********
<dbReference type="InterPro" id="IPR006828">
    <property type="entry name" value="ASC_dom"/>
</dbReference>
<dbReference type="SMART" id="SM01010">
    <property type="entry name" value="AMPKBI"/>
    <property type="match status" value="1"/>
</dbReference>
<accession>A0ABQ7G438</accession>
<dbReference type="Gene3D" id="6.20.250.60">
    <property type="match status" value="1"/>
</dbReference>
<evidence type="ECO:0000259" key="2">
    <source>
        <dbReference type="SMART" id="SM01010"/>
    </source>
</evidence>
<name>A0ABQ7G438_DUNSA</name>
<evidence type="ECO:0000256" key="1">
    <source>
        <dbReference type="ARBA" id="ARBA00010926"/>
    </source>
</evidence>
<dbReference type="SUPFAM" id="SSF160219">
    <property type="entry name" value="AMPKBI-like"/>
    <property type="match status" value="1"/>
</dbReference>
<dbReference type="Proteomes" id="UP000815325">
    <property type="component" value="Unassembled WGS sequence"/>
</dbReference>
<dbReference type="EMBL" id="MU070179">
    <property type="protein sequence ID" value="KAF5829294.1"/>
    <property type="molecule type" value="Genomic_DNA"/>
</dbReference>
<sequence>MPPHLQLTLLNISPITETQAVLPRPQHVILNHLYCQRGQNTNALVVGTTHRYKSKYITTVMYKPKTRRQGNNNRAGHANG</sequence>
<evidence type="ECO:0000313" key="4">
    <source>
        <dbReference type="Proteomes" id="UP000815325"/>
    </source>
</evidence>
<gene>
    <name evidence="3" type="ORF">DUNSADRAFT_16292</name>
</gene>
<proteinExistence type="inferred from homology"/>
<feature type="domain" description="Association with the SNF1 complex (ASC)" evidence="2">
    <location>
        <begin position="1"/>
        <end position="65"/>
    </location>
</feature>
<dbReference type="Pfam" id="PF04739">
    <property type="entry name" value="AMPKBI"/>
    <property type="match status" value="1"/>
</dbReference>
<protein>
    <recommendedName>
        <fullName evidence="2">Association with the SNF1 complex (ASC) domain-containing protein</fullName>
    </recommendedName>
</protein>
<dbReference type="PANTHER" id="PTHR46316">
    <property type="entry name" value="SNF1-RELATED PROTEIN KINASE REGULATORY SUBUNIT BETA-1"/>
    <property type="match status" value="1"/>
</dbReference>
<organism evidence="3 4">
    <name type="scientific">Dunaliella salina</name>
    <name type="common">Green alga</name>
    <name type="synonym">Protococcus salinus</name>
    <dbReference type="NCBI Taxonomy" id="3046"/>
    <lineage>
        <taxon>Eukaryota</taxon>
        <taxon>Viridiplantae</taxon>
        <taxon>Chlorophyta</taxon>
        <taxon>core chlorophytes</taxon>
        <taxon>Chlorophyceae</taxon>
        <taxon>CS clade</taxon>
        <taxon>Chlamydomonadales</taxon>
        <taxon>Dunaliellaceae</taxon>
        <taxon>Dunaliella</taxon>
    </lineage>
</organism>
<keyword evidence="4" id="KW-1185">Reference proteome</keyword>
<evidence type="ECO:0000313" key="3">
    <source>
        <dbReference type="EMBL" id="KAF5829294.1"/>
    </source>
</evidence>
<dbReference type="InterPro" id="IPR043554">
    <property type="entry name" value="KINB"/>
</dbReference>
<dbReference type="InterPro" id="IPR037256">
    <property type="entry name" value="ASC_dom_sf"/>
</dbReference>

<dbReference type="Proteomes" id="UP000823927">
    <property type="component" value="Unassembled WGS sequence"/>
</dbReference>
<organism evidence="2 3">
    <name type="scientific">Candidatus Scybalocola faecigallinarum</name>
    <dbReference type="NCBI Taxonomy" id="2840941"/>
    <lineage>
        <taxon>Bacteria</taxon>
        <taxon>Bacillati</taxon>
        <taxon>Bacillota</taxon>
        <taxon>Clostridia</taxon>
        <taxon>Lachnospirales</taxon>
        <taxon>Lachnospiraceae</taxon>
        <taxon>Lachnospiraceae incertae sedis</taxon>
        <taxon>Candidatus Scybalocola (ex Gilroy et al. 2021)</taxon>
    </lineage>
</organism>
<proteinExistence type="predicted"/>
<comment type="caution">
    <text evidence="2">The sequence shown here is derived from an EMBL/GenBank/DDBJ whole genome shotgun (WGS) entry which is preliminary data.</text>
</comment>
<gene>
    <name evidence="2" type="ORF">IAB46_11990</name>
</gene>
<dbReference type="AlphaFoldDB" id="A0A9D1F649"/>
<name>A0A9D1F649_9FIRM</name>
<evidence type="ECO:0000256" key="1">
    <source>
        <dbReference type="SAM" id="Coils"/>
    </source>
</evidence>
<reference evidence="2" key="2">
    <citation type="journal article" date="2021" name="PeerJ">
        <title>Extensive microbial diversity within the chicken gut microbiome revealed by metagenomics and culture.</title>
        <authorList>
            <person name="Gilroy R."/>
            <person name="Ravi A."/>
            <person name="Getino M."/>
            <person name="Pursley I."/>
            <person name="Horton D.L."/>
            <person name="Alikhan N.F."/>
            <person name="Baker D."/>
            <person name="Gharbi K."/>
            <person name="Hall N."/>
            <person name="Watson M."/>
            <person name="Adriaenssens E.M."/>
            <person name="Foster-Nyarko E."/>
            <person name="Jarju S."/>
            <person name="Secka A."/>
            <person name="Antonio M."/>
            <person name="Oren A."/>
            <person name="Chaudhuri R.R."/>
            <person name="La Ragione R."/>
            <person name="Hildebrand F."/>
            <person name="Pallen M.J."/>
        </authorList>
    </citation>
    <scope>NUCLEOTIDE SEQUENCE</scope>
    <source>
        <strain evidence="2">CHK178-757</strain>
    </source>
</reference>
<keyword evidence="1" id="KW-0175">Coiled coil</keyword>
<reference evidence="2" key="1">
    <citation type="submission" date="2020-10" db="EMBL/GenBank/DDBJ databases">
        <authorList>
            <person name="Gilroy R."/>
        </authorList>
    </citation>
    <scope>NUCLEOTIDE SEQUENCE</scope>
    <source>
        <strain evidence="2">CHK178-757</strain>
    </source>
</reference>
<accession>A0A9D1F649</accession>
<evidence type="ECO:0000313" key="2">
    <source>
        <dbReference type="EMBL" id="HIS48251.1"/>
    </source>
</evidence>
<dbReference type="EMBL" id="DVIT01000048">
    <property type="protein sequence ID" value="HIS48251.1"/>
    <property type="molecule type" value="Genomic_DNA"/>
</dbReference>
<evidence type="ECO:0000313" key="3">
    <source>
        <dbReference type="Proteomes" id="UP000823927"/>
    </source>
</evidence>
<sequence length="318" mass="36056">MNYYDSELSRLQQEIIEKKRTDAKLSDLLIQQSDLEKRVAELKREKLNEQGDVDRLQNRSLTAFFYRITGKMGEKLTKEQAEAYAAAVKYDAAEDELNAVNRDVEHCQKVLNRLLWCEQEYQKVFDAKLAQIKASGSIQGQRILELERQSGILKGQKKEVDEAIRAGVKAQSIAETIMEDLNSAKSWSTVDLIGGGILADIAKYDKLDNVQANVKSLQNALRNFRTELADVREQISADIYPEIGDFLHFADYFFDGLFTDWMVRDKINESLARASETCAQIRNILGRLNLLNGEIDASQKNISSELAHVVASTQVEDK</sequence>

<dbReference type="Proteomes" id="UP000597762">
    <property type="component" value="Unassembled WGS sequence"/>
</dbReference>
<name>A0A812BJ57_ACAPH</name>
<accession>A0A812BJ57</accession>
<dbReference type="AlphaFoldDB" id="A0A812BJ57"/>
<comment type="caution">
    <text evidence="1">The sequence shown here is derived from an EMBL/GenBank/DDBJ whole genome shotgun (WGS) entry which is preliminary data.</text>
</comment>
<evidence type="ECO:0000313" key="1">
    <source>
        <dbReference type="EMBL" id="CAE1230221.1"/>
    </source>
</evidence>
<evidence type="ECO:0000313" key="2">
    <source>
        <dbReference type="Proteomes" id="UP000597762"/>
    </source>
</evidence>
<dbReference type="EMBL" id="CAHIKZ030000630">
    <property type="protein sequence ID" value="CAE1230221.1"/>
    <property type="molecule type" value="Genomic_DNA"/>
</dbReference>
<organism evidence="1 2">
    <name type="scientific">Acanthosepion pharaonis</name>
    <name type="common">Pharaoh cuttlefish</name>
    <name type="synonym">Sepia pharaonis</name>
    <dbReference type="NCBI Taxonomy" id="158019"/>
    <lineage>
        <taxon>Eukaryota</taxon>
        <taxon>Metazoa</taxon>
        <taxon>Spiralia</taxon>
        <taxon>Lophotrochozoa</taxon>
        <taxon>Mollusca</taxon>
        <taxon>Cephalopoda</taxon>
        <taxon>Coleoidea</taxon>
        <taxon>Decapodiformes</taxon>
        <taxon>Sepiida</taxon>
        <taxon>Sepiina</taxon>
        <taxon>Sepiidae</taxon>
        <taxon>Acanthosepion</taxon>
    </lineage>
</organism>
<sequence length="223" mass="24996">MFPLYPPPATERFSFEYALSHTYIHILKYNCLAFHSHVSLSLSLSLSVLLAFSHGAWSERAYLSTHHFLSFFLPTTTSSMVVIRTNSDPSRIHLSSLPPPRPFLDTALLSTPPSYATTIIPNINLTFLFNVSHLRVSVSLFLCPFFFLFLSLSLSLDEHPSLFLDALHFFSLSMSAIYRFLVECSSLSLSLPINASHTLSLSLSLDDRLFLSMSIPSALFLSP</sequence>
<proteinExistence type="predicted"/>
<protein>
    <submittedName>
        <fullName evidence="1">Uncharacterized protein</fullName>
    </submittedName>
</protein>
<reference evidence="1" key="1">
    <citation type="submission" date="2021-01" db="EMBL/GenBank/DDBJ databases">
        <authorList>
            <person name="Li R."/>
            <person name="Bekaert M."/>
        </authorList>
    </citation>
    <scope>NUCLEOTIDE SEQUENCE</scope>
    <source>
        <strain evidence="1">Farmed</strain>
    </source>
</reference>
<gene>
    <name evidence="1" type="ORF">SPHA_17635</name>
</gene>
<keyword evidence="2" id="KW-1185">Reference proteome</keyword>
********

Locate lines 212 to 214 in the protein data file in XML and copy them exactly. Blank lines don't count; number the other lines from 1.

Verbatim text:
        <taxon>Metazoa</taxon>
        <taxon>Spiralia</taxon>
        <taxon>Lophotrochozoa</taxon>